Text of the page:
Old-fashioned apple pie for Thanksgiving

Apple pie is a persistent classic at the Thanksgiving table.

By , In Praise of Leftovers

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    Old-fashioned apple pie.
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I’m a fan of the traditional Thanksgiving dinner. Except for pumpkin pie. Since this is a food blog, I won’t go into detail about my childhood experience of eating too much pumpkin pie. I can hardly think of a food I don’t like – I am the un-pickiest eater in the world. Pumpkin pie is a rare exception. I tried a bite a couple years ago to see if I was playing old tapes. Nope. 30 years later, those memories are still fresh.

None of us will be suffering with apple pie, though. I’ve been amused with all the Pie Fright lately. I even noticed a local class which is about the art of pie crust – several hours in a therapeutic setting helping people build confidence and face their Crust Trauma. Maybe this syndrome has never plagued me because I grew up watching my grandmothers, aunts, and mother make pies like they were making peanut butter sandwiches. Or maybe I escaped it because I’ve never been concerned about the perfect crust. Like I’ve said here before, one of my favorite mantras is Good enough is good enough.

Here are a couple apple pie tips and opinions that come to mind (I know – you’re surprised I have opinions. I’m so meek and mild-mannered normally):

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  • Though Crisco does make a delightfully flaky crust, I don’t use it. Butter has better flavor and doesn’t clog the arteries.
  • One thing that can ruin an apple pie much more thoroughly than an imperfect crust is underbaked apples. It’s better to overbake them. You want your fork to slide through the pie with just a bit of resistance, not be slip-sliding around everywhere.
  • I think cold ice cream generally wrecks a good pie. I prefer mine plain or with lightly sweetened whipped cream.
  • In order to adequately cook the apples before the crust burns or gets too brown, you may have to cover the edge of the crust with foil the last 20 minutes of baking.
  • I use my food processor for the crust because it helps me not overwork the dough and it’s fast. You can use a pastry cutter or fingertips, though.
  • Your butter must be as cold as possible and your water icy cold.
  • If I’m not cleaning out my produce drawer, I like to use a mixture of tart (such as Granny Smith) and sweet (such as Golden Delicious) apples.
  • It’s imperative that you cut steam vents in your top crust to prevent a soggy bottom crust.
  • Do not cut into a pie until it has cooled on the counter for 2-3 hours. Cutting into it too soon doesn’t give the juices a chance to set and eating it hot (instead of room temperature) doesn’t allow the flavors to come through.
  • Even if your pie doesn’t live up to your hopes for it, you will get a lot of kudos for trying and you’ll feel proud of yourself.

Old Fashioned Double Crust Apple Pie
Adapted from Gourmet. Serves 12 if you have a steady hand and you’ve waited until the pie is completely cool before cutting it.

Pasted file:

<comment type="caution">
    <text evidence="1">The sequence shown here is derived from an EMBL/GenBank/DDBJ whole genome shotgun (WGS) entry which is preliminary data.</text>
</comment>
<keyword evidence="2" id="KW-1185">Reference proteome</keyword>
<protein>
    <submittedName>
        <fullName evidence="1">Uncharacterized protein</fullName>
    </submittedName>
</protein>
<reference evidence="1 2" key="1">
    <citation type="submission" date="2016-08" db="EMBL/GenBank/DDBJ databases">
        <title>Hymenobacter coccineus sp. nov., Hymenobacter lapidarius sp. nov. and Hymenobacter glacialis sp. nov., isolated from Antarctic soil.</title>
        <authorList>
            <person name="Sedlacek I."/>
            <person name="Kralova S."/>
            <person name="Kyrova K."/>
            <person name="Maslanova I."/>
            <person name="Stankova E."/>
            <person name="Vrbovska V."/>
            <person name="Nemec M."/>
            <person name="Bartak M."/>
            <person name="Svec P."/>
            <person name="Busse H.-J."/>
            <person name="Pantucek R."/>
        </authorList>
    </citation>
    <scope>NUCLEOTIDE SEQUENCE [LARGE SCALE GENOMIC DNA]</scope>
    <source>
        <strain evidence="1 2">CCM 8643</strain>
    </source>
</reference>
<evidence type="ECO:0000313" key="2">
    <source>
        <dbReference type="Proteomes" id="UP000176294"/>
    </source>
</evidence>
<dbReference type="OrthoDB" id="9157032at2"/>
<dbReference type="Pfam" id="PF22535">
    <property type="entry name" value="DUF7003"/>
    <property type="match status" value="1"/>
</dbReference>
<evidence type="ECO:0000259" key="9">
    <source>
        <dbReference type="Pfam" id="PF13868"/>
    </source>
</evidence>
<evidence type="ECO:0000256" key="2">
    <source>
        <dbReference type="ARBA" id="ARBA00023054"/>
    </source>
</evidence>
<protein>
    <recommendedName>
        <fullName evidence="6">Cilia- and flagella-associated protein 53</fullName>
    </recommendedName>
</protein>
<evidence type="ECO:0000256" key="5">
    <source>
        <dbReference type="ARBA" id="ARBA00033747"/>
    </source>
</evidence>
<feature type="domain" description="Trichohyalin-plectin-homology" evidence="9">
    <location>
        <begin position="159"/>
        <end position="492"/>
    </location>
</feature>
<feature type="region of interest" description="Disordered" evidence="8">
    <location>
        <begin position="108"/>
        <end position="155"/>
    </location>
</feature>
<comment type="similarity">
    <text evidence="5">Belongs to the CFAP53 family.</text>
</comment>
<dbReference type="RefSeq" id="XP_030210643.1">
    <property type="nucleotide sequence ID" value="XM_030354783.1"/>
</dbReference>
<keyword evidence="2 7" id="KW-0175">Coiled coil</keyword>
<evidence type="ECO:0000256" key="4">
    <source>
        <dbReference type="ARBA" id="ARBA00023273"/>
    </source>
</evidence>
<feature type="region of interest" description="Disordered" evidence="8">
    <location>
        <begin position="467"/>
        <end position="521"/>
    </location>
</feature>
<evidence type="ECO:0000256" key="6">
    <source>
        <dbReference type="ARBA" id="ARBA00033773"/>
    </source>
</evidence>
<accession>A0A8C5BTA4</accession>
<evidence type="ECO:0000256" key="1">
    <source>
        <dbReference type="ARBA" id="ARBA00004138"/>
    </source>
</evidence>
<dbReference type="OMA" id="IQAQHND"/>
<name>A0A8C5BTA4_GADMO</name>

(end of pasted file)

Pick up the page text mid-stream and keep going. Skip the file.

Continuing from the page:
For dough:
2 1/2 cups all-purpose flour
2 teaspoons sugar
3/4 teaspoon salt
2 sticks cold unsalted butter, cut into 1/2-inch cubes
1/3 cup plus 1 to 4 tablespoons ice water

Whisk together flour, sugar, and salt in a bowl (or pulse in a food processor). Blend in butter with your fingertips or a pastry blender (or pulse) just until most of mixture resembles coarse meal with some roughly pea-size butter lumps. Drizzle 1/3 cup ice water over mixture and gently stir with a fork (or pulse) until incorporated.

Squeeze a small handful of dough: If it doesn’t hold together, add more ice water 1 tablespoon at a time, stirring (or pulsing) until just incorporated, then test again. Do not overwork dough, or pastry will be tough.

Gather dough together, with a pastry scraper if you have one, and press into a ball. Divide in half and form into 2 disks. Wrap each disk in plastic wrap and chill until firm, at least 1 hour.

For filling:
3 tablespoons flour
1 teaspoon finely grated lemon zest
1/2 teaspoon cinnamon
1/4 teaspoon freshly ground nutmeg
1/ 8 teaspoon salt
3/4 cup plus 1 tablespoon sugar
1-1/2 lbs. tart apples (such as Granny Smith), peeled, cored, and each cut into 10 wedges (about 5 cups)
1-1/2 lbs. sweet apples (such as Golden Delicious), peeled, cored, and each cut into 10 wedges (about 5 cups)
1 tablespoon fresh lemon juice
1 egg, lightly beaten, for egg wash

Put a large baking sheet on middle oven rack and preheat oven to 425.

Whisk together flour, zest, cinnamon, nutmeg, salt and 3/4 c. sugar in a large bowl. Gently toss with apples and lemon juice.

Roll out one piece of dough (keep remaining piece chilled) on a lightly floured surface with a lightly floured rolling pin into a 13 inch round. Fit into a 9 inch pie plate. Trim edge, leaving a 1/2 inch overhang.

Spoon filling into shell.

Roll out remaining piece of dough on lightly floured surface into an 11 inch round. Cover pie with pastry round and trim with kitchen shears, leaving a 1/2 inch overhang. Press edges together, then crimp decoratively. Lightly brush top of pie with egg and sprinkle all over with remaining 1 Tb. sugar. (the pie pictured has cinnamon and sugar on top). With a small sharp knife, cut 3 steam vents in top crust.

Bake pie on hot baking sheet for 20 minutes. Reduce oven temp to 375 and continue to bake until crust is golden and filling is bubbling, about 40 minutes more. Cool pie on a rack to warm or room temperature, 2 to 3 hours.

Sarah Murphy-Kangas blogs at In Praise of Leftovers.

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